And the stakes here are very high, says Bill Groth, the counsel for the plaintiffs.
"In all humility, this is one of the most important cases the Supreme Court has had to deal with in some time in terms of its importance to our system of representative government. If the Court doesn't get this one right, the damage to our system of government could be incalculable," said Groth.
The Court heard oral arguments on March 17 and will issue a ruling by late April.
On March 15, the Indiana Court of Appeals handed down a ruling — on appeal from St. Joseph Superior Court — that seemingly opened up Indiana private colleges' police forces to APRA for the first time. It was what appeared a seminal moment for government transparency activists, decided on in the case ESPN, Inc. and Paula Lavinge v. University of Notre Dame Security Police Department.
The ESPN case centers around a January 2015 APRA lawsuit filed by ESPN investigative reporter Paula Lavigne. It revolves around an unspecified set of records she sought from the University of Notre Dame Security Police Department.
First, the Indiana Legislature's been hard at work to reverse whatever precedent was set in the ESPN case even before the Appeals Court issued its ruling. Second, the Appeals Court didn't quite rule in the manner portrayed by some media headlines.
The facts laid out by Judge Rudolph R. Pyle III give a pretty good indication, though, of the types of records Lavigne asked for in her APRA request.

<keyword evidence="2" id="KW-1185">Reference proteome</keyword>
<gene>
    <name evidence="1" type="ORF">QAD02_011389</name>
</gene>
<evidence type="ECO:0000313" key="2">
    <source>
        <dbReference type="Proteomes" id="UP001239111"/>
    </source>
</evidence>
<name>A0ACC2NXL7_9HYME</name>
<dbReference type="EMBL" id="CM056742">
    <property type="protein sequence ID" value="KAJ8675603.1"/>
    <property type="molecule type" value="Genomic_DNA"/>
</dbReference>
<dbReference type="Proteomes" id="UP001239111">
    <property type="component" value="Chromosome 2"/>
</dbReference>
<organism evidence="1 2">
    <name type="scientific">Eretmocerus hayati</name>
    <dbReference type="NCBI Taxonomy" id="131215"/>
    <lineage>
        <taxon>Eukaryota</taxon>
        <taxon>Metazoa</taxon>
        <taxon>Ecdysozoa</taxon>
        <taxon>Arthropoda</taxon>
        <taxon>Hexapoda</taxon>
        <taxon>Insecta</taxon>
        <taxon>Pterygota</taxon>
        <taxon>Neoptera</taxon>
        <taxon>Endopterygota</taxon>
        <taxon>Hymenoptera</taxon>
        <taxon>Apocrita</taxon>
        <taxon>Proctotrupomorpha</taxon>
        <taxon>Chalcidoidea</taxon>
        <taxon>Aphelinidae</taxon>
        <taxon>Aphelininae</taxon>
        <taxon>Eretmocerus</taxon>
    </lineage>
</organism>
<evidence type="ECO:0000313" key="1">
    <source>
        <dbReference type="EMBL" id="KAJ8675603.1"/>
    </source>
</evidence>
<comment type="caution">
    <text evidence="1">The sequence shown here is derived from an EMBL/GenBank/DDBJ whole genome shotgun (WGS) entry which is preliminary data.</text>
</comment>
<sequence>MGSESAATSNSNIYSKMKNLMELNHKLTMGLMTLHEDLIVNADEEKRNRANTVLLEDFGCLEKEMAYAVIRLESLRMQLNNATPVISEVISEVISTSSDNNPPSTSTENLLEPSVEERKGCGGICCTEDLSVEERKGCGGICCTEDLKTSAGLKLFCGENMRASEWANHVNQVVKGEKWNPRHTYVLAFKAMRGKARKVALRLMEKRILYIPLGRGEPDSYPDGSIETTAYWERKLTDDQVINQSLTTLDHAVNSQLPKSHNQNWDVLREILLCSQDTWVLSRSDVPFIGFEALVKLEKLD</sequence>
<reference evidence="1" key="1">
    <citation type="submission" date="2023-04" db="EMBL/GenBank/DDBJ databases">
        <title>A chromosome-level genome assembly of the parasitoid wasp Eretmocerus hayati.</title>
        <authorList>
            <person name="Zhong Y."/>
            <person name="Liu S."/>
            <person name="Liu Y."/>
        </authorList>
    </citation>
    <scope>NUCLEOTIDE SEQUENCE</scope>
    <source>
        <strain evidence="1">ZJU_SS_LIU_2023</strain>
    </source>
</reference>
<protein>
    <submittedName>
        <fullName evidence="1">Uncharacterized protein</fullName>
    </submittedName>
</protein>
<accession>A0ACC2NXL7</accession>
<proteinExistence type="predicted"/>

"On September 19, 2014, Lavigne, an investigative journalist with ESPN, Inc., requested public incident reports from the police department pursuant to APRA," wrote the judge. "Specifically, she requested incident reports concerning 275 student- athletes, including information regarding 'whether they had been named as victim[s], suspect[s], witness[es], or reporting part[ies]' in incidents."
The Judge wrote in his footnotes that even he had not seen the original request, learning what he had about it from one of the police department's legal filings for the case. Neither Lavigne nor her attorneys responded to a request for comment sent by NUVO.
Context here matters.
Notre Dame has seen itself embroiled in several high-profile sexual assault cases in recent years, finding itself featured in the nationally-televised (CNN) documentary about the campus rape and sexual assault epidemic, "The Hunting Ground." The South Bend private Catholic university and sports powerhouse is currently under investigation by the U.S. Department of Education for how it dealt — or did not deal — with the issue.